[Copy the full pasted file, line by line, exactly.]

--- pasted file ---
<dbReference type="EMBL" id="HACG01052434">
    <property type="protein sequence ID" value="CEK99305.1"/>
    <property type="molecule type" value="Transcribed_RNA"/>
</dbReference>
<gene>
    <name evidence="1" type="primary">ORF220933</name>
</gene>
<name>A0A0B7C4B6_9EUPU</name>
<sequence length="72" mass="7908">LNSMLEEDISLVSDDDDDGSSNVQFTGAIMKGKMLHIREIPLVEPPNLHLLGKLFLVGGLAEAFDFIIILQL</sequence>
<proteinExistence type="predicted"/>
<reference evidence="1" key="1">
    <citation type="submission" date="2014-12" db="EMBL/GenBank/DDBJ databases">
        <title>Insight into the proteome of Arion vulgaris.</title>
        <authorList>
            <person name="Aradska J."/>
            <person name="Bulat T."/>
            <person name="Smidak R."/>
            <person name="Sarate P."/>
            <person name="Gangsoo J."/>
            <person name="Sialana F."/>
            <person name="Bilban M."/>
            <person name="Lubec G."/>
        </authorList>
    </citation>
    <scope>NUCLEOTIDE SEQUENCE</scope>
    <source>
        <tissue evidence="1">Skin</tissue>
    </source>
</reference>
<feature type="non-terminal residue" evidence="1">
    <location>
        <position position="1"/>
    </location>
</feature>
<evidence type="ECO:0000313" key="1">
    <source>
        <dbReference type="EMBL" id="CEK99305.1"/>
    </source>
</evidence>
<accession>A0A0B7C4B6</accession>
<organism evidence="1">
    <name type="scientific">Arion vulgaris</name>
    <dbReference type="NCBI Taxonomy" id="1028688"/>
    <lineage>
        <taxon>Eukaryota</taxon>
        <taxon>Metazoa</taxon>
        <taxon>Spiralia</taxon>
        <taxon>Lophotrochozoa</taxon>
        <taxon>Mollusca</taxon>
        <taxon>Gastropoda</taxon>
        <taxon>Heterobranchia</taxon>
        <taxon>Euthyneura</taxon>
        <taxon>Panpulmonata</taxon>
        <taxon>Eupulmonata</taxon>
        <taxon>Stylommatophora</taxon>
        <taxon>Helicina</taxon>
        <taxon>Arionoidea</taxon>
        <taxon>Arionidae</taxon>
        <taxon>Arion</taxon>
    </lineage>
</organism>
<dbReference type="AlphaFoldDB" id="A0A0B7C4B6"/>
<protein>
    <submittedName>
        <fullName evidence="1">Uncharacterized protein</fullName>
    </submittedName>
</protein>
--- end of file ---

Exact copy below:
<dbReference type="EMBL" id="HACG01052434">
    <property type="protein sequence ID" value="CEK99305.1"/>
    <property type="molecule type" value="Transcribed_RNA"/>
</dbReference>
<gene>
    <name evidence="1" type="primary">ORF220933</name>
</gene>
<name>A0A0B7C4B6_9EUPU</name>
<sequence length="72" mass="7908">LNSMLEEDISLVSDDDDDGSSNVQFTGAIMKGKMLHIREIPLVEPPNLHLLGKLFLVGGLAEAFDFIIILQL</sequence>
<proteinExistence type="predicted"/>
<reference evidence="1" key="1">
    <citation type="submission" date="2014-12" db="EMBL/GenBank/DDBJ databases">
        <title>Insight into the proteome of Arion vulgaris.</title>
        <authorList>
            <person name="Aradska J."/>
            <person name="Bulat T."/>
            <person name="Smidak R."/>
            <person name="Sarate P."/>
            <person name="Gangsoo J."/>
            <person name="Sialana F."/>
            <person name="Bilban M."/>
            <person name="Lubec G."/>
        </authorList>
    </citation>
    <scope>NUCLEOTIDE SEQUENCE</scope>
    <source>
        <tissue evidence="1">Skin</tissue>
    </source>
</reference>
<feature type="non-terminal residue" evidence="1">
    <location>
        <position position="1"/>
    </location>
</feature>
<evidence type="ECO:0000313" key="1">
    <source>
        <dbReference type="EMBL" id="CEK99305.1"/>
    </source>
</evidence>
<accession>A0A0B7C4B6</accession>
<organism evidence="1">
    <name type="scientific">Arion vulgaris</name>
    <dbReference type="NCBI Taxonomy" id="1028688"/>
    <lineage>
        <taxon>Eukaryota</taxon>
        <taxon>Metazoa</taxon>
        <taxon>Spiralia</taxon>
        <taxon>Lophotrochozoa</taxon>
        <taxon>Mollusca</taxon>
        <taxon>Gastropoda</taxon>
        <taxon>Heterobranchia</taxon>
        <taxon>Euthyneura</taxon>
        <taxon>Panpulmonata</taxon>
        <taxon>Eupulmonata</taxon>
        <taxon>Stylommatophora</taxon>
        <taxon>Helicina</taxon>
        <taxon>Arionoidea</taxon>
        <taxon>Arionidae</taxon>
        <taxon>Arion</taxon>
    </lineage>
</organism>
<dbReference type="AlphaFoldDB" id="A0A0B7C4B6"/>
<protein>
    <submittedName>
        <fullName evidence="1">Uncharacterized protein</fullName>
    </submittedName>
</protein>